• 1. In a large bowl, stir together the flour, yeast, and salt. Add the water and mix with a wooden spoon or your hand until you have a shaggy, sticky dough. This should take roughly 30 seconds. You want it to be really sticky. (Many people who bake this bread find the dough to be unusually wet. Even though it’s not what you’re accustomed to handling, it’s perfectly fine. Most of the water is meant to be released as steam during baking. Besides, you’ll be handling the dough very little, so you don’t have to worry about your hands looking like some creepy monster that just crawled out of a lagoon.)
  • 2. Cover the dough and bowl with a plate, towel, or plastic wrap and set aside to rest at warm room temperature (but not in direct sunlight) for at least 12 hours and preferably about 18 hours. (Ideally, you want the room to be about 72°F. In the dead of winter, when the dough will tend to rise more slowly, as long as 24 hours may be necessary.) You’ll know the dough is properly fermented and ready because its surface will be dotted with bubbles and take on a darkened appearance. This long, slow fermentation is what yields the bread’s rich flavor.
  • 3. Generously flour your work surface. Use a bowl scraper or rubber spatula to turn the dough onto the surface in one blob. The dough will cling to the bowl in long, thread-like strands and it will be quite loose and sticky. This is exactly what you want. Do not add more flour. Instead use lightly floured hands to gently and quickly lift the edges of the dough in toward the center, effectively folding the dough over onto itself. Nudge and tuck in the edges of the dough to make it round. That’s it. Don’t knead the dough.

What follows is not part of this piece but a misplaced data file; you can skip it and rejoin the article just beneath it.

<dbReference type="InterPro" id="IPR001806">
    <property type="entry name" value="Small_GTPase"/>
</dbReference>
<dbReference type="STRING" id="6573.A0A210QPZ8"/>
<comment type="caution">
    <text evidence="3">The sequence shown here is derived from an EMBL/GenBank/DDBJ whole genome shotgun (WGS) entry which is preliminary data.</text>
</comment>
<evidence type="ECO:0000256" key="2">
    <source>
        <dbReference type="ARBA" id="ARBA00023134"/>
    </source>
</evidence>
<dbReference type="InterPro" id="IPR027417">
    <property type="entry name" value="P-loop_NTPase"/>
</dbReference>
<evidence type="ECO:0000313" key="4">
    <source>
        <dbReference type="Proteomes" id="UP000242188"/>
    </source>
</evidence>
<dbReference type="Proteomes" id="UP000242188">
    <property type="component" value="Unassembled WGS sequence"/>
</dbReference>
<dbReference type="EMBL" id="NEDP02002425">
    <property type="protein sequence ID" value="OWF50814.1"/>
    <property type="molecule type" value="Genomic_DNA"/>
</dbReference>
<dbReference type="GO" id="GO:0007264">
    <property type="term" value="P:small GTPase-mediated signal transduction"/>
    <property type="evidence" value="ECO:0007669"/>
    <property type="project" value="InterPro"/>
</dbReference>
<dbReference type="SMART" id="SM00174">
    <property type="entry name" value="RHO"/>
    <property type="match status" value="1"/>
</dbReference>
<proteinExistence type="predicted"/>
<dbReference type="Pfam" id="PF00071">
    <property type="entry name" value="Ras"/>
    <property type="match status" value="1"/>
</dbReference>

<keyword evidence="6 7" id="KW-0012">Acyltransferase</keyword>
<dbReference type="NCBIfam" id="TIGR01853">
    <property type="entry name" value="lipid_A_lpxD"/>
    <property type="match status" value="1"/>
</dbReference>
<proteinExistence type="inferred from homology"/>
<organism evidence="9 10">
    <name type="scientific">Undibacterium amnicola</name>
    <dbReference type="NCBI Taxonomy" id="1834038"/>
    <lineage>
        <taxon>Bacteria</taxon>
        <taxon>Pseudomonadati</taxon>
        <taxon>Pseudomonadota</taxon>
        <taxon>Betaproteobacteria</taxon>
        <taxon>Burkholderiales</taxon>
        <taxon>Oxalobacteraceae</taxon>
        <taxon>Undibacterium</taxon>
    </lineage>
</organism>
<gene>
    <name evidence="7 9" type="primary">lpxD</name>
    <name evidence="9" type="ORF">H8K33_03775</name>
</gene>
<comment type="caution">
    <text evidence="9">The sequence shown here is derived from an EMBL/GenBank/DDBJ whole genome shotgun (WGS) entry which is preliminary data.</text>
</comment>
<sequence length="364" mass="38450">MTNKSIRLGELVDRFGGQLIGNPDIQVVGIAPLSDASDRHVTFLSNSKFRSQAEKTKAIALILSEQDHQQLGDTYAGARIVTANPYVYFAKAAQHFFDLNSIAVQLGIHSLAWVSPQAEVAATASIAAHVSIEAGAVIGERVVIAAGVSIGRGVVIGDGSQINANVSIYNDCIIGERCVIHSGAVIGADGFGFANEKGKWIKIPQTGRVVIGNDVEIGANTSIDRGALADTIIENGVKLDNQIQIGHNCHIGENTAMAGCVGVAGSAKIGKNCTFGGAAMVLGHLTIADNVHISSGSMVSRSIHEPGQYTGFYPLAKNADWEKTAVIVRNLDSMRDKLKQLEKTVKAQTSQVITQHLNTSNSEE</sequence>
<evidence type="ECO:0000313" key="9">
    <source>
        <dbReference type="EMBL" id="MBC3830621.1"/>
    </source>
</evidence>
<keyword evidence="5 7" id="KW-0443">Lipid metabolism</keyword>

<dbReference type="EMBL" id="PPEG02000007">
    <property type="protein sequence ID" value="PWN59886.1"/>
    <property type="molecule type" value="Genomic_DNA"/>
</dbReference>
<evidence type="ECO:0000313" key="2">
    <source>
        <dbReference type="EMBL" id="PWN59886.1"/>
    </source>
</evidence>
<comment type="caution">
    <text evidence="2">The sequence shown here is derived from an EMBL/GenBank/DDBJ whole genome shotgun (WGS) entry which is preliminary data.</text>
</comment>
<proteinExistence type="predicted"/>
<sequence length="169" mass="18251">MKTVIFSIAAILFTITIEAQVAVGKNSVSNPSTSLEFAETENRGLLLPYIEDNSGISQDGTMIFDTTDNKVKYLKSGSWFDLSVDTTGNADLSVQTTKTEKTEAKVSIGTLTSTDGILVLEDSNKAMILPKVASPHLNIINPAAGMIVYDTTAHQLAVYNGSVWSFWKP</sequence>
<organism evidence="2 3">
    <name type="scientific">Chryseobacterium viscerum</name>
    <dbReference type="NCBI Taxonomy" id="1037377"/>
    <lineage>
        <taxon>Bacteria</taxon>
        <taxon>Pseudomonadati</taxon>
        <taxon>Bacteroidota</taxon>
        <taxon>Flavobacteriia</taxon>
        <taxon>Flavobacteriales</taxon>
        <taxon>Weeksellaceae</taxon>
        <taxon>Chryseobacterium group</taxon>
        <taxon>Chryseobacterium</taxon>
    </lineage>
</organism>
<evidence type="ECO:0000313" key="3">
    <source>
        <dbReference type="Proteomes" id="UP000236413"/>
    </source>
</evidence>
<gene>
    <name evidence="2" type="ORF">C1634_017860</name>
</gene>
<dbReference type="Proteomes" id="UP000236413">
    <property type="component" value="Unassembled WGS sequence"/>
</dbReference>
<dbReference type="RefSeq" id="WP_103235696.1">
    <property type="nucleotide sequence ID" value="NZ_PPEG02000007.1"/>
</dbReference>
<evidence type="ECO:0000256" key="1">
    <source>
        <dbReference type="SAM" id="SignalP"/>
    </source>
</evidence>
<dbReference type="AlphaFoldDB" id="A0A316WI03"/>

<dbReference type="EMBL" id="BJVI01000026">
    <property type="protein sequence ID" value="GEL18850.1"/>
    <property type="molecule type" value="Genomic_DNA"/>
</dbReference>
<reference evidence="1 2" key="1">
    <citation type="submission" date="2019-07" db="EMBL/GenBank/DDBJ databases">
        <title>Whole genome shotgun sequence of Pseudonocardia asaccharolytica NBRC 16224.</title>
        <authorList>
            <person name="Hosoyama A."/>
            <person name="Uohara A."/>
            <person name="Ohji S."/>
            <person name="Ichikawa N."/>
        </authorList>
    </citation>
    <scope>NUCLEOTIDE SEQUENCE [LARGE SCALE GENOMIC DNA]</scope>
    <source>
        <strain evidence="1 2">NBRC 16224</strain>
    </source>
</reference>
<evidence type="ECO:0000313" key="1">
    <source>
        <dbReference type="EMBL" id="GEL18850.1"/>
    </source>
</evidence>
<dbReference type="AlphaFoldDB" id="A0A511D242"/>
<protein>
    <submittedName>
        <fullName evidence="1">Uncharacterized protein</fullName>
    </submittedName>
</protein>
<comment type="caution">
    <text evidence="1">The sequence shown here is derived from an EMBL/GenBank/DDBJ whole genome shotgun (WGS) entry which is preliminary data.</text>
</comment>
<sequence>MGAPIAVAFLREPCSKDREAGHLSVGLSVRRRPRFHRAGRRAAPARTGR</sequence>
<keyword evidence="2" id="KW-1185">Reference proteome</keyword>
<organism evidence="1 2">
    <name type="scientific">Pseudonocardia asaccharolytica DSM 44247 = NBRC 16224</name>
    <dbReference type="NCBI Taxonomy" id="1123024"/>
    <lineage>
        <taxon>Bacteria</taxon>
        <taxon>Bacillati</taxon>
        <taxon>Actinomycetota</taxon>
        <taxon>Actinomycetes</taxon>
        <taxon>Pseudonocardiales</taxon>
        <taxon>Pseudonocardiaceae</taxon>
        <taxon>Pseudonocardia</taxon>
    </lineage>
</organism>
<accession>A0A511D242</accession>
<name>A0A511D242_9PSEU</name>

• 4. Generously coat a cotton towel (not terry cloth) with flour, wheat bran, or cornmeal. Place the dough, seam side down, on the towel and dust the surface with a little more flour, bran, or cornmeal. Cover the dough with another cotton towel and let it rise for about 2 hours. When it’s ready, the dough will be more than double in size and will hold the impression of your fingertip when you poke it lightly, making an indentation. If the dough readily springs back when you poke it, let it rise for another 15 minutes.
  • 5. A half hour before the dough is done with its second rise, preheat the oven to 450°F (232°C). Adjust the oven rack to the lower third position and place a 6- to 8-quart heavy pot and its lid (whether cast iron or enamel, Pyrex or ceramic) in the oven as it heats.
  • 6. When the dough is done with its second rise, carefully remove the pot from the oven and uncover it. Also uncover the dough. Lift up the dough and quickly but gently turn it over into the pot, seam side up, being very careful not to touch the pot. The blob of dough may look like a mess, but trust us, everything is O.K. Cover the pot with its lid and bake for 30 minutes.
  • 7. Remove the lid and bake until the loaf is beautifully browned to a deep chestnut color, 15 to 30 minutes more. Use a heatproof spatula or pot holders to carefully lift the bread out of the pot and place it on a wire rack. Don’t slice or tear into it until it has cooled, which usually takes at least an hour.